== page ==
Posted Friday, October 22nd, 2010 at 5:30 pm by Marissa (51 posts)
Over the summer, the Department of Justice announced an Advanced Notice of Proposed Rulemaking (ANPRM) on the Accessibility of Web Information and Services Provided by Entities Covered by the ADA. Most folks didn’t notice, but a few did. Some may even have panicked and thought “Oh my God, I need to make my Web site Section 508 Compliant by tomorrow!”
The following isn’t legal advice, but thoughts on some of the alarms the announcement caused, a few calming words.
All Web sites will need to be Section 508 compliant – and therefore be very ugly.
This isn’t about Section 508. It’s about ADA. If a ticket-purchasing site fails to put an alt tag on the dreamy picture of Justin Beiber, it’s not Section 508 compliant. But if a user with a disability can buy a ticket, then the site would likely be considered ADA compliant.
My non-profit’s site will have to be ADA compliant.
The ADA applies to organizations offering goods and services. So if you sell something on your Web site, then yes, you will have to be compliant. What is a bit murky is whether or not accepting donations online will be considered a good/service. But a site that touts how awesome your work is will not likely be covered under the new rules.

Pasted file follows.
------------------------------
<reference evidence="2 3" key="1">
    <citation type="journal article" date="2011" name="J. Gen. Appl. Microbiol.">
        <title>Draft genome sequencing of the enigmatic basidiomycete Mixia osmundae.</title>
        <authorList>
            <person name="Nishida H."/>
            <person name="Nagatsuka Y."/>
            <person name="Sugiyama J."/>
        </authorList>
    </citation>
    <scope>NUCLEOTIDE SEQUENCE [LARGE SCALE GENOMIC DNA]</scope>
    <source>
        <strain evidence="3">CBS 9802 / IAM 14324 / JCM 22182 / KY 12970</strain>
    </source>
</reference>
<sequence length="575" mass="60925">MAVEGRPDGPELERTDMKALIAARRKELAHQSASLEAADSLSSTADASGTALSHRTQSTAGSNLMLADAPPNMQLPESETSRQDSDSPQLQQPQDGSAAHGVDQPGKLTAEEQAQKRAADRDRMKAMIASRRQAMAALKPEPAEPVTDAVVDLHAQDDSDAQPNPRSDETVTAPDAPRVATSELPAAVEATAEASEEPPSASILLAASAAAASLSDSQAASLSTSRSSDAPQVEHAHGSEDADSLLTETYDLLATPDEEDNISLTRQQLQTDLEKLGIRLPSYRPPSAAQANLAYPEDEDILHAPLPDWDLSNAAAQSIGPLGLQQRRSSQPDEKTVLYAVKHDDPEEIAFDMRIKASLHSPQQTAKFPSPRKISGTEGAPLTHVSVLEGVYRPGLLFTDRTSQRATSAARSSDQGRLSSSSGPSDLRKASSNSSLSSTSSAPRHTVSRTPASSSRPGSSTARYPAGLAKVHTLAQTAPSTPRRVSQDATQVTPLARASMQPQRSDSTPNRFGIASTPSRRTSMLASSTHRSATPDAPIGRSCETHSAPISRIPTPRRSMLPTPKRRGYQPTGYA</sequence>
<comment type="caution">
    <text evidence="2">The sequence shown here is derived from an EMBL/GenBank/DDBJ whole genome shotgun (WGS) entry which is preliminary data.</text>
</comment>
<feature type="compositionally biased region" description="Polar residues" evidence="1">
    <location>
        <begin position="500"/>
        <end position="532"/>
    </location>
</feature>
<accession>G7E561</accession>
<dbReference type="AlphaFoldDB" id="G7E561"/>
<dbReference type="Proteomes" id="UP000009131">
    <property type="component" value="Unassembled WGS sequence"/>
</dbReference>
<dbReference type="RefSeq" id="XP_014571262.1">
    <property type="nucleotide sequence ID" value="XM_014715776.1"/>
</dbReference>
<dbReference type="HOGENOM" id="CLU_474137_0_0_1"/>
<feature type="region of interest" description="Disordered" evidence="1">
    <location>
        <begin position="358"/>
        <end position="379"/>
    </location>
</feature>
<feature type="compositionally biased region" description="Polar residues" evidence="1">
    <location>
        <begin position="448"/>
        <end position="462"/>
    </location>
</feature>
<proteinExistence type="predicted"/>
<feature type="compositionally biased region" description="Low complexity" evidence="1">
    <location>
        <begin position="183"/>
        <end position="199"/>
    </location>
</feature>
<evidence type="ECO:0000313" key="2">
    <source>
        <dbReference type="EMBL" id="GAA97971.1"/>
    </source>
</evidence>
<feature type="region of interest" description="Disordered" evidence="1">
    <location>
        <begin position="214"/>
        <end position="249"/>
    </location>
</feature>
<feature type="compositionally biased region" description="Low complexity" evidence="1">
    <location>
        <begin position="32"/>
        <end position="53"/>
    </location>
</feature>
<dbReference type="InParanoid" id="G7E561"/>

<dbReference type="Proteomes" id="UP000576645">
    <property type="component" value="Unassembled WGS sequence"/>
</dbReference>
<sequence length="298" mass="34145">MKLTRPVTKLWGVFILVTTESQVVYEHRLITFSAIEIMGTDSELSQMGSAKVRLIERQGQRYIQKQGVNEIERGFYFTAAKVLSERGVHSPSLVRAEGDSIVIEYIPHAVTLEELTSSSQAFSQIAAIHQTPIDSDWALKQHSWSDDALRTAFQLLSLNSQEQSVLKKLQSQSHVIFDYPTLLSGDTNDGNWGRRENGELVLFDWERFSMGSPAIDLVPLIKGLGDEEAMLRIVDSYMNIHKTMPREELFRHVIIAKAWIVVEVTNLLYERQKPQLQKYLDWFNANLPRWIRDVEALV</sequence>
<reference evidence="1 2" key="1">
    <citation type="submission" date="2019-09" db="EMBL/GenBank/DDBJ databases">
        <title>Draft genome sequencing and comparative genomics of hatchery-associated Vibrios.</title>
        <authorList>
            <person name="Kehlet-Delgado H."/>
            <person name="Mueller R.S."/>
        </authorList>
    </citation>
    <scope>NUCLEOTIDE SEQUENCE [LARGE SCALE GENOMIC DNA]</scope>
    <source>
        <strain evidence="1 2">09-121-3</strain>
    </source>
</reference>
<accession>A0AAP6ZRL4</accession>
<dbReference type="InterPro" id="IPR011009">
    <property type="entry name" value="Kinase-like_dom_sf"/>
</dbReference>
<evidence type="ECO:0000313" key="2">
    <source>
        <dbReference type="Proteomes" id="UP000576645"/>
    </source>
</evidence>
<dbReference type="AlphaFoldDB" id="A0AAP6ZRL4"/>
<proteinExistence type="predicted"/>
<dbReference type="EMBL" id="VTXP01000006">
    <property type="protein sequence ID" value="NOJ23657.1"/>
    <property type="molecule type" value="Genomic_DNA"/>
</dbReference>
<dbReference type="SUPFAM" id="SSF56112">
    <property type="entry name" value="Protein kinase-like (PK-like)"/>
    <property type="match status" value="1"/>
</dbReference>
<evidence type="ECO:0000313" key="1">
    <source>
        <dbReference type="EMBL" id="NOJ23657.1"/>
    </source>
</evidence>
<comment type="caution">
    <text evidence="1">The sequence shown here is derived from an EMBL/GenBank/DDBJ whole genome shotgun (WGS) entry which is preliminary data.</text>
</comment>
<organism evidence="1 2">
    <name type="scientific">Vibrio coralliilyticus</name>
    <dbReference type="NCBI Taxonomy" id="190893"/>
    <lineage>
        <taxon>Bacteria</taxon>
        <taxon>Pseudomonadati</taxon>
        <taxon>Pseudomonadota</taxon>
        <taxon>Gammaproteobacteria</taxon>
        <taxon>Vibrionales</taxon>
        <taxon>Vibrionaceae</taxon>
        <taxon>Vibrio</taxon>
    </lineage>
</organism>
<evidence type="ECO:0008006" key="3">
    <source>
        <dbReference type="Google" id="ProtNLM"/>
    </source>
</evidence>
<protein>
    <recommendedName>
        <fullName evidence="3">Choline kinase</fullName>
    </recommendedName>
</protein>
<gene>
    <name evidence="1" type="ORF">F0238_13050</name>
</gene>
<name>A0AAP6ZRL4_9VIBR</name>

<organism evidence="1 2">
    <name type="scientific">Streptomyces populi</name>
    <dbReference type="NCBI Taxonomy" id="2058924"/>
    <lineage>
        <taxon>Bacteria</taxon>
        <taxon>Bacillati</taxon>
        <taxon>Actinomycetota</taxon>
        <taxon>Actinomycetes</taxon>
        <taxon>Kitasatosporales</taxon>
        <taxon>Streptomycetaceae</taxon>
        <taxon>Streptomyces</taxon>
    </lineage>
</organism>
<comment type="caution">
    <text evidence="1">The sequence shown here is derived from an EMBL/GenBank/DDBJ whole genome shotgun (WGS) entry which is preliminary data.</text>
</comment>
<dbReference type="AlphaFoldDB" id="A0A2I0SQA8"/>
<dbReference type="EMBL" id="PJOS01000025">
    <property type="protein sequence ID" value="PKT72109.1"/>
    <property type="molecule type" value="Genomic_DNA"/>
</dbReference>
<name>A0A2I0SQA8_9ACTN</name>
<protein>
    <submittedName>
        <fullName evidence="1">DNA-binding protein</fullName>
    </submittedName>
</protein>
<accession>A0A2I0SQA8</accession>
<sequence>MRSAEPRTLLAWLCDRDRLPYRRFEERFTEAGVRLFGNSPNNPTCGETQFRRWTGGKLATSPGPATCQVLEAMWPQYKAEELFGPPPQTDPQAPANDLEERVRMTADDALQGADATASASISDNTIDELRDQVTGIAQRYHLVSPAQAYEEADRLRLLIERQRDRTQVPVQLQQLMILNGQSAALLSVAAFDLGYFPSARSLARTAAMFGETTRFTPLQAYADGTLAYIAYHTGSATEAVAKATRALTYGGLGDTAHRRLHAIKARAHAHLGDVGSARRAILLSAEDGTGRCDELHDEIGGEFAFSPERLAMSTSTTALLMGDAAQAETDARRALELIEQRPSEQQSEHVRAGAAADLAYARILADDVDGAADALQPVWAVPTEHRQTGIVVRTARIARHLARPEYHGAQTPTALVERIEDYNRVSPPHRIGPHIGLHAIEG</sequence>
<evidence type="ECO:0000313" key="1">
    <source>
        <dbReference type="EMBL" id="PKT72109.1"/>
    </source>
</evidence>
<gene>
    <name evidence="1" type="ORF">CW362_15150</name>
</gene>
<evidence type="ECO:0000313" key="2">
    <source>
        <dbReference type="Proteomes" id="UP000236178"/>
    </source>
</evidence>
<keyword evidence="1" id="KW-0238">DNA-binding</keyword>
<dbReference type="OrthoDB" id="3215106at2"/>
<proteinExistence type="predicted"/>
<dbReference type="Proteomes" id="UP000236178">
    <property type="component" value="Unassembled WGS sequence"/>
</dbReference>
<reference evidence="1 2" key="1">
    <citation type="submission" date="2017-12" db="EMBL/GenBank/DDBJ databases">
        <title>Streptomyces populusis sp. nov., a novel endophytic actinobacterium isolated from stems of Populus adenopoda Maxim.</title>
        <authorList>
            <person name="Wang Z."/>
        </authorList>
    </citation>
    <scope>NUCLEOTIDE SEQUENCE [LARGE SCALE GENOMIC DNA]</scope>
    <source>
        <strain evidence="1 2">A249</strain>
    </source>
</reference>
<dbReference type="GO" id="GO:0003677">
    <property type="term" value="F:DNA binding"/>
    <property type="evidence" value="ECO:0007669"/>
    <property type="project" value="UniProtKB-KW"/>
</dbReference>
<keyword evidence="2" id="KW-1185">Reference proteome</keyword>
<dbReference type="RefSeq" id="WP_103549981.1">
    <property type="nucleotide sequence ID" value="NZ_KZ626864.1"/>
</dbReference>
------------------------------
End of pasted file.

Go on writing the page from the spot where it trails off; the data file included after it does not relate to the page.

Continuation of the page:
I’m going to have to do a lot of work to make my site ADA compliant.
ADA compliance for non-profits is going to be all about transactions – eCommerce, Event Registration, and maybe even donations. But most organizations don’t build these themselves – they hire a vendor. So vendors do have their work cut out for them. But most non-profit staff will be spared a lot of the pain.
I need to make my site 100% accessible right now!
No new laws were enacted over the summer. We’re probably years down the road from any major changes to ADA as it affects the Web world.
This is all a bit excessive
People said the same thing when ADA was first passed. But now, I don’t think many of us can imagine going to a store/restaurant/museum/concert venue that doesn’t have ramps, elevators, and other services for the disabled. Twenty years from now, we will look back at this time and say “can you believe there was a time when Web sites weren’t accessible to everyone?”